Though I have never witnessed the healing of paralysis, I would think seeing a paralytic get up and walk would be quite an amazing sight. Yet to me, the forgiveness of sins is much more amazing. As I think about when I first encountered Jesus and his promise to forgive me of all my sins, I remembered how it captured me. Could Jesus really forgive me for all that I have done? All the shame, the guilt, the regrets? As I looked into the darkness in my own heart, and how it was so impossible to let go of the tiniest of grievances or forgive someone who has hurt me deeply no matter how hard I tried, I couldn’t forgive and failed miserable – the fact that Jesus would forgive me was amazing indeed. When I became Christian and experienced Jesus forgiving of my sins, I also experienced the power of release in my own heart, that I too was able to forgive others who have hurt me. In the early years, as I failed again and again as a Christian, I went through so many doubts, could Jesus forgive me for the nth time, but time and again, his response was, “Yes, I forgive you.” As far as the east is from the west, so far have I removed your transgressions from you. And now, over ten years as a Christian, my amazement for Jesus’ forgiveness of sins never ceases and only grows more and more because I see the ugliness, the horror, and the depth of my sins. I experienced the depth of his grace and mercy.

PERSONAL PRAYER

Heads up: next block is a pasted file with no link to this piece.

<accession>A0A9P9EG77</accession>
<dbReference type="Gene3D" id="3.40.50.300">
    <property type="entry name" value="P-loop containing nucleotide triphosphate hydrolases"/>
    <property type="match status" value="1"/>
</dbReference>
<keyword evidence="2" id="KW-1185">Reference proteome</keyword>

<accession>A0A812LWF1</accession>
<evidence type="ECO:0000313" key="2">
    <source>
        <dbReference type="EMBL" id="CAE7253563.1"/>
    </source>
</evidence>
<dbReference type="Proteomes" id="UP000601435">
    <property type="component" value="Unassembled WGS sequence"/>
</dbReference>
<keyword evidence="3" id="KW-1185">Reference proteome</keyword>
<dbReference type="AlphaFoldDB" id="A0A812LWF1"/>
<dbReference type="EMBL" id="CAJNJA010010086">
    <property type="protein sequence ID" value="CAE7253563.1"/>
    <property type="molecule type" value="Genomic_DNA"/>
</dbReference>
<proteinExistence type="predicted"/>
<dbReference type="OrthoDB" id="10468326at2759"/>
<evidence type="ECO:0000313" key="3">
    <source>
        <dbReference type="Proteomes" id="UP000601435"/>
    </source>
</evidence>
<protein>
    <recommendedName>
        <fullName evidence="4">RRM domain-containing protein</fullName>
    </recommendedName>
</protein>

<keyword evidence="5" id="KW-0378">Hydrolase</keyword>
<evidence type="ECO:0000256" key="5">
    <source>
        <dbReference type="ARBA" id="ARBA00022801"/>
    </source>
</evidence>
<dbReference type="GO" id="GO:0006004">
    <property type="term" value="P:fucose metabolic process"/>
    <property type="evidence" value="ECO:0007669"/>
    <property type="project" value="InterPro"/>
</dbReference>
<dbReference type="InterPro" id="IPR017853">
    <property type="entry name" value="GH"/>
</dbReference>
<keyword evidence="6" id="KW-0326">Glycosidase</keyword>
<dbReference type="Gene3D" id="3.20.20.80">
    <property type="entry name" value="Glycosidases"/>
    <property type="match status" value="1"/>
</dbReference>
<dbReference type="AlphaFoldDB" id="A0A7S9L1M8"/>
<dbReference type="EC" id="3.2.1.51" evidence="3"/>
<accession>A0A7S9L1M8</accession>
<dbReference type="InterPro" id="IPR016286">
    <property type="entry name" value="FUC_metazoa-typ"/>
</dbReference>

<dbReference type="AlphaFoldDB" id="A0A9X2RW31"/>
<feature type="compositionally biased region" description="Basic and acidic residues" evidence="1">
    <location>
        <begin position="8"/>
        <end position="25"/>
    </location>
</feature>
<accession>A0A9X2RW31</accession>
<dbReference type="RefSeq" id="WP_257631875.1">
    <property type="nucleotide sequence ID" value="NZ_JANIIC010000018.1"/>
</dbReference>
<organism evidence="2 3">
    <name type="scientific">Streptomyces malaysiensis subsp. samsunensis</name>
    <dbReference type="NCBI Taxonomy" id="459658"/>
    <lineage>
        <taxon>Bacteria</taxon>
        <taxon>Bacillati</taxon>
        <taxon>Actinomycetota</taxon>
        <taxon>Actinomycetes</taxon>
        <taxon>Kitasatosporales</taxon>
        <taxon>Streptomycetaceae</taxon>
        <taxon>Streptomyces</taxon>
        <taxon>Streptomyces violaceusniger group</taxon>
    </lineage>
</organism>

• Please write out a prayer of commitment or confession either based on today’s text, or upon reflection over recent events in your life.

Lord, thank you that you have reached out to me, and touched me, that you were more than willing to love an unlovable person like me and extended your forgiveness to me. How amazing is this forgiveness and now you give me this opportunity to bring others before you. I thank you Lord, that you place me in a church full of people like the paralytic’s friends, these co-laborers. That together, we have this amazing privilege to bring people to you so that they too can experience your love and forgiveness. I thank you for their passion and commitment, and I pray that I would go to further extent, giving all my energy and pushing pass all the voices within to help others come to know you and experience you personally.

Submitted by Richard L. from Gracepoint San Diego Church

Reflection Questions

Luke 5:12-13  
“The regulations concerning leprosy are in Lev.13-14. The most terrible thing about it was the isolation it bought. The leper was to cry ‘Unclean! Unclean!’ wherever he went; he was to dwell alone; ‘in a habitation outside the camp’ (Lev.13:45-46). He was banished from the society of men and exiled from home. The result was, and still is, that the psychological consequences of leprosy were as serious as the physical.”[1]

What was the posture and attitude of the leper before Jesus? 

The leper fell before Jesus, his face was to the ground and he was begging. He was contrite and desperate in his asking for healing.

What is the significance of the words “if you are willing”?